A friend of mine, Joe Nalven, is part of a three man show of photography that is coming up in Late April and May, 2009. The work looks most interesting and the idea behind the show, great. Poway is in California, USA.
An exhibit by Will Gibson, Joe Nalven and Paul Sewell
April 29 to May 26
at the Poway Center for the Performing Arts
Times3 brings together the photography of Will Gibson, Joe Nalven and Paul Sewell. The show opens April 29th at the Poway Center for the Performing Arts and continues through May 26th. They each show two bodies of work, both past and present, revealing an element of time as part of their individual journeys as artists.
In his series of photographs about Bodie, California, Gibson describes his images of this place that has been frozen in the past and slowly surrendering to the elements. “Not only can one imagine the wild era in the 1800′s when silver mining brought both fortune and ruin to many, but the effects of time on what used to be the third largest city in California are evident everywhere.”
Time is a photographer’s tool. It is inherent in every photograph. Gibson has explored many photographic paths, “but one that continually intrigues me is that involving long exposures and the compression of time into one image. Things the naked eye cannot see are revealed; the motion of the earth, shadows of the night illuminated, the trail of cars across a bridge. In addition, I often walk into a scene and light it by hand, selecting and highlighting important elements, leaving my mark fleetingly on the landscape, recorded moment to moment by the open lens.”
Joe Nalven superimposes his notions of time with different media, inviting a different point of departure for these compositions. In one series, Israel Infrared, Nalven inquires into the changes that have shaped Israel. “I was fascinated with Israel’s history as it reaches back into antiquity, revealing a multiplicity of selves: tribal, state, religious and secular. This is a place contested by competing empires as well as a place of autonomy. The question for me was how to use a photographic conversation to show Israel’s definitional process from times past to the present moment.”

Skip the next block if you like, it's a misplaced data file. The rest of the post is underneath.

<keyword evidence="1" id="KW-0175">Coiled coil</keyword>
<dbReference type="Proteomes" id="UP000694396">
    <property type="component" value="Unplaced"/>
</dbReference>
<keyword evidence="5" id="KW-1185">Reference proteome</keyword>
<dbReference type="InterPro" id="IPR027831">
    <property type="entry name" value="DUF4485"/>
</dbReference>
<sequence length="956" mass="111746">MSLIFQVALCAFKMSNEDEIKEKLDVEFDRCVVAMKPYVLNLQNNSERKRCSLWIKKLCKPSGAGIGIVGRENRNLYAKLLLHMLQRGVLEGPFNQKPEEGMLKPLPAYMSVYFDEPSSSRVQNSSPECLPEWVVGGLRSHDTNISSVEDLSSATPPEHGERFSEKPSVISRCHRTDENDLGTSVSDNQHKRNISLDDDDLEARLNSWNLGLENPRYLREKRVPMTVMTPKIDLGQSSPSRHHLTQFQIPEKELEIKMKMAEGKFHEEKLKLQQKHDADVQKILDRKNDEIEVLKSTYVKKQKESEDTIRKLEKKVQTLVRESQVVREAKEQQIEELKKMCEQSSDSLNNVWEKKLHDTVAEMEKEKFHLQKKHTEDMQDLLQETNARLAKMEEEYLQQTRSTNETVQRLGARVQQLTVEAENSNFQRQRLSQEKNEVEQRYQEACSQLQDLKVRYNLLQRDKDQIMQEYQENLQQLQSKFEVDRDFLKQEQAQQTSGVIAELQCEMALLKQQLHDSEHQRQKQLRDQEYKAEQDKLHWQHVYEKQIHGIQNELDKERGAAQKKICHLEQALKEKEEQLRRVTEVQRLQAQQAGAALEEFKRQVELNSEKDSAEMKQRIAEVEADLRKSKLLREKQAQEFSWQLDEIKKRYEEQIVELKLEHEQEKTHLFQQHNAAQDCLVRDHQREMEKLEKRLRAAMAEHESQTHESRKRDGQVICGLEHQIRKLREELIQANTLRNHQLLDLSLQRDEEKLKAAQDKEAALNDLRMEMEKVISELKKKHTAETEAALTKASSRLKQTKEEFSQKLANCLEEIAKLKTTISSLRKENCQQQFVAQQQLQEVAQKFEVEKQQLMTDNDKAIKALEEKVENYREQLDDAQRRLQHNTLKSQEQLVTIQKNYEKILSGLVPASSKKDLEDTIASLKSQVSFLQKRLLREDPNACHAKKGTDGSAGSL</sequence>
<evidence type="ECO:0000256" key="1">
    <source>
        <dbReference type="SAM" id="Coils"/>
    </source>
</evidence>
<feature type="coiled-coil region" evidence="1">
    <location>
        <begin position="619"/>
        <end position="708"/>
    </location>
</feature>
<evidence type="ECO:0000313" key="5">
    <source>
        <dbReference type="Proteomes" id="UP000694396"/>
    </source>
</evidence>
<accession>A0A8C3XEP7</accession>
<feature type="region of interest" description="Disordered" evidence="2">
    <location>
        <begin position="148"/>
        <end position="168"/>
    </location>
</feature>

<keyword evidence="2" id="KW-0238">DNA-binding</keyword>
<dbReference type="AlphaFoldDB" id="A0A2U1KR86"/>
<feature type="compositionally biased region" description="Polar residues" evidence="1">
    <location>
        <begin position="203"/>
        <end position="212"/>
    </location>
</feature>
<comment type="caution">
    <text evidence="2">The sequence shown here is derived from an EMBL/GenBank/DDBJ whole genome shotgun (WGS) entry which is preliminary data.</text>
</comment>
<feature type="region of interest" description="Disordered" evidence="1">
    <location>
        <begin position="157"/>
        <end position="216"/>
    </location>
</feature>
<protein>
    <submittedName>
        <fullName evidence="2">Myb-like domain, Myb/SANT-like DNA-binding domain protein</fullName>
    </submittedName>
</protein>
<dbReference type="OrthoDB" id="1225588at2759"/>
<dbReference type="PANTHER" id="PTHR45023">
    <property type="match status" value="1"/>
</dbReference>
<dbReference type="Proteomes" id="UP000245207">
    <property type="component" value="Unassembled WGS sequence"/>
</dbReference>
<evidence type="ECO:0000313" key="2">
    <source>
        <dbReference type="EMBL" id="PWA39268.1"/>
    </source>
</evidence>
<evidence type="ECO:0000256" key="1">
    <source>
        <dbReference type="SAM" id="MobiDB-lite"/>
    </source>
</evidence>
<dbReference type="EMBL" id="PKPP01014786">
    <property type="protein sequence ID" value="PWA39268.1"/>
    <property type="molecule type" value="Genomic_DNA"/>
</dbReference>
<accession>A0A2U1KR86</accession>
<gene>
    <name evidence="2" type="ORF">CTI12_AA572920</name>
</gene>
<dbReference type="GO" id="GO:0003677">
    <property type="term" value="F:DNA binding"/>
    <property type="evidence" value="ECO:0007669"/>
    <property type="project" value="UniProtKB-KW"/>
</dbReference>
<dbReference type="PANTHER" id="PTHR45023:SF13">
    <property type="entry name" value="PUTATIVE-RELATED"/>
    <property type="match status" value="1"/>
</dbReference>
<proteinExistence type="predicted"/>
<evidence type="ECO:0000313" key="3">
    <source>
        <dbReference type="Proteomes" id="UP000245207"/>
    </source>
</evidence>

In a second series, Motion and Pause, Nalven captures the fluidity of the human form and melds it into brushed metal. “I would like the viewer to experience the sculptural effect of each image by itself and then to revisit the entire series in juxtaposition. The effect shifts; it is more energetic.”
Paul Sewell’s first series Traveling Light, brings together over twenty years of street and travel photography. Sewell has a way of documenting his surrounding that is natural and provocative. Stories abound within the borders of his images. One is motivated to explore these scenes further and thus the viewer is as much captured as the view. With his observant eye Sewell gives us first a reference point with panoramas from atop Notre Dame or a hilltop in San Francisco, then takes us for a closer look to catch fleeting moments in a London subway or outside a bar at night in New Orleans. The simple things . . . a skip of a stone, a bundled walker . . . these moments caught are straightforward bits of time that speak of the everyday and, as Sewell says, “the things that go unnoticed.”
For his second series, Abandoned Americana, Sewell delves into the world of color. “I wanted to document an America of times gone by, of places and objects long forgotten, and color was the best way to achieve this.” Sewell captures places such as Route 66 and the Salton Sea using a color pallet that takes the viewer on an almost ethereal journey to a place and time that was simpler. A time when “Anything was possible.”
The Poway Center for the Performing Arts is located at 15498 Espola Road. It is open Monday to Friday from 9 a.m. to 4:30 p.m. and Saturday from 11 a.m. to 3 p.m.
Admission to the gallery area is free.
A reception for the artists will be held Sunday, May 3, from 1:30 to 4:30 p.m.
The public is invited.